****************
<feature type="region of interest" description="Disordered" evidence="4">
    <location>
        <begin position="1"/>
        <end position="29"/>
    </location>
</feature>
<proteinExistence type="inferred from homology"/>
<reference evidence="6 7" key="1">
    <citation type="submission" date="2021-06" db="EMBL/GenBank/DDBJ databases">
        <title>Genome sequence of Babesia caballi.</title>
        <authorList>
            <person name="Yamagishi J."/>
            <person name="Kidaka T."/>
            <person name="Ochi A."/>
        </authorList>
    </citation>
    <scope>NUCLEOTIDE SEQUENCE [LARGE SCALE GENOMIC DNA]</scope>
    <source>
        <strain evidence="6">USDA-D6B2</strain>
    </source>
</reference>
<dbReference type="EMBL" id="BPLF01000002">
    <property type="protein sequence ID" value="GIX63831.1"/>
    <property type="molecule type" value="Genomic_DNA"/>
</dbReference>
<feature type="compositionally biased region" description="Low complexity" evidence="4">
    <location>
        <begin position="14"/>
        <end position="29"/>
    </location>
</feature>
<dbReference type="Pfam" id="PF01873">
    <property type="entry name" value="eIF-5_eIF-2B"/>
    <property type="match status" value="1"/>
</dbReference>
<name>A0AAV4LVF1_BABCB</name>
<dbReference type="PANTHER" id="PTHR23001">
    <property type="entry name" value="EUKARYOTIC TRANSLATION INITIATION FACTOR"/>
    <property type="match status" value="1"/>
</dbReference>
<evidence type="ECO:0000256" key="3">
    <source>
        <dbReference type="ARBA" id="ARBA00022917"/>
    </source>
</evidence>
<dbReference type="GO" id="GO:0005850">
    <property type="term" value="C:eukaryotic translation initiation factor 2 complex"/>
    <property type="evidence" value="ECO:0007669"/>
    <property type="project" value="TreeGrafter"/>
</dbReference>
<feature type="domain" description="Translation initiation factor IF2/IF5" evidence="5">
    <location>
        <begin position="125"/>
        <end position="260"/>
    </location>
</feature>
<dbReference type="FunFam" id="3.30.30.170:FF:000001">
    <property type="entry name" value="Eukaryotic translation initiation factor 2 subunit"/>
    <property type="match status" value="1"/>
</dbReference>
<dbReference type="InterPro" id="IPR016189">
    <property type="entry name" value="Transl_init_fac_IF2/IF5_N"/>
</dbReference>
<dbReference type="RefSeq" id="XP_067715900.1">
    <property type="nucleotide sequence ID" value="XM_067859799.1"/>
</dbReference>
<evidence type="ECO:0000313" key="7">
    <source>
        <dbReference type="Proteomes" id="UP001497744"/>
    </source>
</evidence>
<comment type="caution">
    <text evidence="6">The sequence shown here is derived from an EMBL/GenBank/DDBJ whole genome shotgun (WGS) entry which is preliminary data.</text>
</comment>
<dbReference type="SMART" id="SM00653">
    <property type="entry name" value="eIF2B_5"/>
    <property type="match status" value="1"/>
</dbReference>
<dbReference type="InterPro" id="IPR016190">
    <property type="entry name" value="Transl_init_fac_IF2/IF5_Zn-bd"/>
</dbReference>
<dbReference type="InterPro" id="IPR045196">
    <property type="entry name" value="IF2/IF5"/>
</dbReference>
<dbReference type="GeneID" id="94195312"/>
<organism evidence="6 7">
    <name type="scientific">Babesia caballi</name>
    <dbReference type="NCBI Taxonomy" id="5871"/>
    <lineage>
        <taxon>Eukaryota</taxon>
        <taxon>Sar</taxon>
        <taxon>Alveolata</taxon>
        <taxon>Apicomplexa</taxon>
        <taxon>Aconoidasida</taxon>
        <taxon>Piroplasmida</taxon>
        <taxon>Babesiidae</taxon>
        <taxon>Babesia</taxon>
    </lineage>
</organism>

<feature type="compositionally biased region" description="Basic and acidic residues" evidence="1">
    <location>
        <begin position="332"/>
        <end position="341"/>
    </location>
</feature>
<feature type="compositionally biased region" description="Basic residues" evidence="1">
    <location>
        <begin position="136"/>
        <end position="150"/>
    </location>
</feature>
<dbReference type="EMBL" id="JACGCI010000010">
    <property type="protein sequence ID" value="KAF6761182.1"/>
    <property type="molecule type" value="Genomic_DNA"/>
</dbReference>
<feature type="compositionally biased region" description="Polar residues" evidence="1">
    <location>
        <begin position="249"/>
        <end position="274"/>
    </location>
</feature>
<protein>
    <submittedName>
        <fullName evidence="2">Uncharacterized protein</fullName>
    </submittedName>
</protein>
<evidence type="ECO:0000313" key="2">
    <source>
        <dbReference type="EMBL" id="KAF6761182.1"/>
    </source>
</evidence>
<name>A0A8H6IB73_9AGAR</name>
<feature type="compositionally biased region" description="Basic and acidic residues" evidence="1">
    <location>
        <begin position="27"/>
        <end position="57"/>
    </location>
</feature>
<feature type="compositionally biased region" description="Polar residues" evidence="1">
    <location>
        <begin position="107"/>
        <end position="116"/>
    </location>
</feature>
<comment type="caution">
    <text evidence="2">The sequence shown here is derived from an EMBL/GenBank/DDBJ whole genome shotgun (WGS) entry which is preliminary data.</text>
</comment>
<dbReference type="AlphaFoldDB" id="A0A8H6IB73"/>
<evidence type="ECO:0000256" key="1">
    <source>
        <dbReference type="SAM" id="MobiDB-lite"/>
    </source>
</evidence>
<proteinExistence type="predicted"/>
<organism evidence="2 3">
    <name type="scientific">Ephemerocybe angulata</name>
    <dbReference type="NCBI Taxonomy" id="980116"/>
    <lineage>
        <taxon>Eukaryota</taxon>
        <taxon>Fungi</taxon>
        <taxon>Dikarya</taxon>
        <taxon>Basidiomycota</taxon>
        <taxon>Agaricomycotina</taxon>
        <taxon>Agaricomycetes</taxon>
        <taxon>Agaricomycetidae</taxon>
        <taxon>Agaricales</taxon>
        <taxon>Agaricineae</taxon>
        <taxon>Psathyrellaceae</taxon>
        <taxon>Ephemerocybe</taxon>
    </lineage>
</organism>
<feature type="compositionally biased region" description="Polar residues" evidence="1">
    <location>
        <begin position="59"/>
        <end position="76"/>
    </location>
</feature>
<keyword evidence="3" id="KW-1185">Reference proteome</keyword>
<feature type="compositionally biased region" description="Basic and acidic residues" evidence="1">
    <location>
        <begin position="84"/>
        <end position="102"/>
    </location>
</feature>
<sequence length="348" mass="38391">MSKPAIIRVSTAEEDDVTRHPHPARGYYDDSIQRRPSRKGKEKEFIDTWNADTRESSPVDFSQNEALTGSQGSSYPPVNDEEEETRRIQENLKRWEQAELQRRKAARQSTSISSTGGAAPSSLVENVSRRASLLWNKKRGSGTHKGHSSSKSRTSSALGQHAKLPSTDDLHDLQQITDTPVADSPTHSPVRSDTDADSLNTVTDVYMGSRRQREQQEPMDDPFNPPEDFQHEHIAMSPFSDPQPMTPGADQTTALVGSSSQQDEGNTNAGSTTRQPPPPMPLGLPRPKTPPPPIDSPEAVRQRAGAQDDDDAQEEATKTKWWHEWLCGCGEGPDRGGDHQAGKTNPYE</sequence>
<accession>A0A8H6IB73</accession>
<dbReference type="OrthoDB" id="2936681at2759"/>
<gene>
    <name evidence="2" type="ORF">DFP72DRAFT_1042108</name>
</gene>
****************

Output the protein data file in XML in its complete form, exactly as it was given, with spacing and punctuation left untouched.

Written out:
<feature type="region of interest" description="Disordered" evidence="4">
    <location>
        <begin position="1"/>
        <end position="29"/>
    </location>
</feature>
<proteinExistence type="inferred from homology"/>
<reference evidence="6 7" key="1">
    <citation type="submission" date="2021-06" db="EMBL/GenBank/DDBJ databases">
        <title>Genome sequence of Babesia caballi.</title>
        <authorList>
            <person name="Yamagishi J."/>
            <person name="Kidaka T."/>
            <person name="Ochi A."/>
        </authorList>
    </citation>
    <scope>NUCLEOTIDE SEQUENCE [LARGE SCALE GENOMIC DNA]</scope>
    <source>
        <strain evidence="6">USDA-D6B2</strain>
    </source>
</reference>
<dbReference type="EMBL" id="BPLF01000002">
    <property type="protein sequence ID" value="GIX63831.1"/>
    <property type="molecule type" value="Genomic_DNA"/>
</dbReference>
<feature type="compositionally biased region" description="Low complexity" evidence="4">
    <location>
        <begin position="14"/>
        <end position="29"/>
    </location>
</feature>
<dbReference type="Pfam" id="PF01873">
    <property type="entry name" value="eIF-5_eIF-2B"/>
    <property type="match status" value="1"/>
</dbReference>
<name>A0AAV4LVF1_BABCB</name>
<dbReference type="PANTHER" id="PTHR23001">
    <property type="entry name" value="EUKARYOTIC TRANSLATION INITIATION FACTOR"/>
    <property type="match status" value="1"/>
</dbReference>
<evidence type="ECO:0000256" key="3">
    <source>
        <dbReference type="ARBA" id="ARBA00022917"/>
    </source>
</evidence>
<dbReference type="GO" id="GO:0005850">
    <property type="term" value="C:eukaryotic translation initiation factor 2 complex"/>
    <property type="evidence" value="ECO:0007669"/>
    <property type="project" value="TreeGrafter"/>
</dbReference>
<feature type="domain" description="Translation initiation factor IF2/IF5" evidence="5">
    <location>
        <begin position="125"/>
        <end position="260"/>
    </location>
</feature>
<dbReference type="FunFam" id="3.30.30.170:FF:000001">
    <property type="entry name" value="Eukaryotic translation initiation factor 2 subunit"/>
    <property type="match status" value="1"/>
</dbReference>
<dbReference type="InterPro" id="IPR016189">
    <property type="entry name" value="Transl_init_fac_IF2/IF5_N"/>
</dbReference>
<dbReference type="RefSeq" id="XP_067715900.1">
    <property type="nucleotide sequence ID" value="XM_067859799.1"/>
</dbReference>
<evidence type="ECO:0000313" key="7">
    <source>
        <dbReference type="Proteomes" id="UP001497744"/>
    </source>
</evidence>
<comment type="caution">
    <text evidence="6">The sequence shown here is derived from an EMBL/GenBank/DDBJ whole genome shotgun (WGS) entry which is preliminary data.</text>
</comment>
<dbReference type="SMART" id="SM00653">
    <property type="entry name" value="eIF2B_5"/>
    <property type="match status" value="1"/>
</dbReference>
<dbReference type="InterPro" id="IPR016190">
    <property type="entry name" value="Transl_init_fac_IF2/IF5_Zn-bd"/>
</dbReference>
<dbReference type="InterPro" id="IPR045196">
    <property type="entry name" value="IF2/IF5"/>
</dbReference>
<dbReference type="GeneID" id="94195312"/>
<organism evidence="6 7">
    <name type="scientific">Babesia caballi</name>
    <dbReference type="NCBI Taxonomy" id="5871"/>
    <lineage>
        <taxon>Eukaryota</taxon>
        <taxon>Sar</taxon>
        <taxon>Alveolata</taxon>
        <taxon>Apicomplexa</taxon>
        <taxon>Aconoidasida</taxon>
        <taxon>Piroplasmida</taxon>
        <taxon>Babesiidae</taxon>
        <taxon>Babesia</taxon>
    </lineage>
</organism>

<feature type="compositionally biased region" description="Basic and acidic residues" evidence="1">
    <location>
        <begin position="332"/>
        <end position="341"/>
    </location>
</feature>
<feature type="compositionally biased region" description="Basic residues" evidence="1">
    <location>
        <begin position="136"/>
        <end position="150"/>
    </location>
</feature>
<dbReference type="EMBL" id="JACGCI010000010">
    <property type="protein sequence ID" value="KAF6761182.1"/>
    <property type="molecule type" value="Genomic_DNA"/>
</dbReference>
<feature type="compositionally biased region" description="Polar residues" evidence="1">
    <location>
        <begin position="249"/>
        <end position="274"/>
    </location>
</feature>
<protein>
    <submittedName>
        <fullName evidence="2">Uncharacterized protein</fullName>
    </submittedName>
</protein>
<evidence type="ECO:0000313" key="2">
    <source>
        <dbReference type="EMBL" id="KAF6761182.1"/>
    </source>
</evidence>
<name>A0A8H6IB73_9AGAR</name>
<feature type="compositionally biased region" description="Basic and acidic residues" evidence="1">
    <location>
        <begin position="27"/>
        <end position="57"/>
    </location>
</feature>
<feature type="compositionally biased region" description="Polar residues" evidence="1">
    <location>
        <begin position="107"/>
        <end position="116"/>
    </location>
</feature>
<comment type="caution">
    <text evidence="2">The sequence shown here is derived from an EMBL/GenBank/DDBJ whole genome shotgun (WGS) entry which is preliminary data.</text>
</comment>
<dbReference type="AlphaFoldDB" id="A0A8H6IB73"/>
<evidence type="ECO:0000256" key="1">
    <source>
        <dbReference type="SAM" id="MobiDB-lite"/>
    </source>
</evidence>
<proteinExistence type="predicted"/>
<organism evidence="2 3">
    <name type="scientific">Ephemerocybe angulata</name>
    <dbReference type="NCBI Taxonomy" id="980116"/>
    <lineage>
        <taxon>Eukaryota</taxon>
        <taxon>Fungi</taxon>
        <taxon>Dikarya</taxon>
        <taxon>Basidiomycota</taxon>
        <taxon>Agaricomycotina</taxon>
        <taxon>Agaricomycetes</taxon>
        <taxon>Agaricomycetidae</taxon>
        <taxon>Agaricales</taxon>
        <taxon>Agaricineae</taxon>
        <taxon>Psathyrellaceae</taxon>
        <taxon>Ephemerocybe</taxon>
    </lineage>
</organism>
<feature type="compositionally biased region" description="Polar residues" evidence="1">
    <location>
        <begin position="59"/>
        <end position="76"/>
    </location>
</feature>
<keyword evidence="3" id="KW-1185">Reference proteome</keyword>
<feature type="compositionally biased region" description="Basic and acidic residues" evidence="1">
    <location>
        <begin position="84"/>
        <end position="102"/>
    </location>
</feature>
<sequence length="348" mass="38391">MSKPAIIRVSTAEEDDVTRHPHPARGYYDDSIQRRPSRKGKEKEFIDTWNADTRESSPVDFSQNEALTGSQGSSYPPVNDEEEETRRIQENLKRWEQAELQRRKAARQSTSISSTGGAAPSSLVENVSRRASLLWNKKRGSGTHKGHSSSKSRTSSALGQHAKLPSTDDLHDLQQITDTPVADSPTHSPVRSDTDADSLNTVTDVYMGSRRQREQQEPMDDPFNPPEDFQHEHIAMSPFSDPQPMTPGADQTTALVGSSSQQDEGNTNAGSTTRQPPPPMPLGLPRPKTPPPPIDSPEAVRQRAGAQDDDDAQEEATKTKWWHEWLCGCGEGPDRGGDHQAGKTNPYE</sequence>
<accession>A0A8H6IB73</accession>
<dbReference type="OrthoDB" id="2936681at2759"/>
<gene>
    <name evidence="2" type="ORF">DFP72DRAFT_1042108</name>
</gene>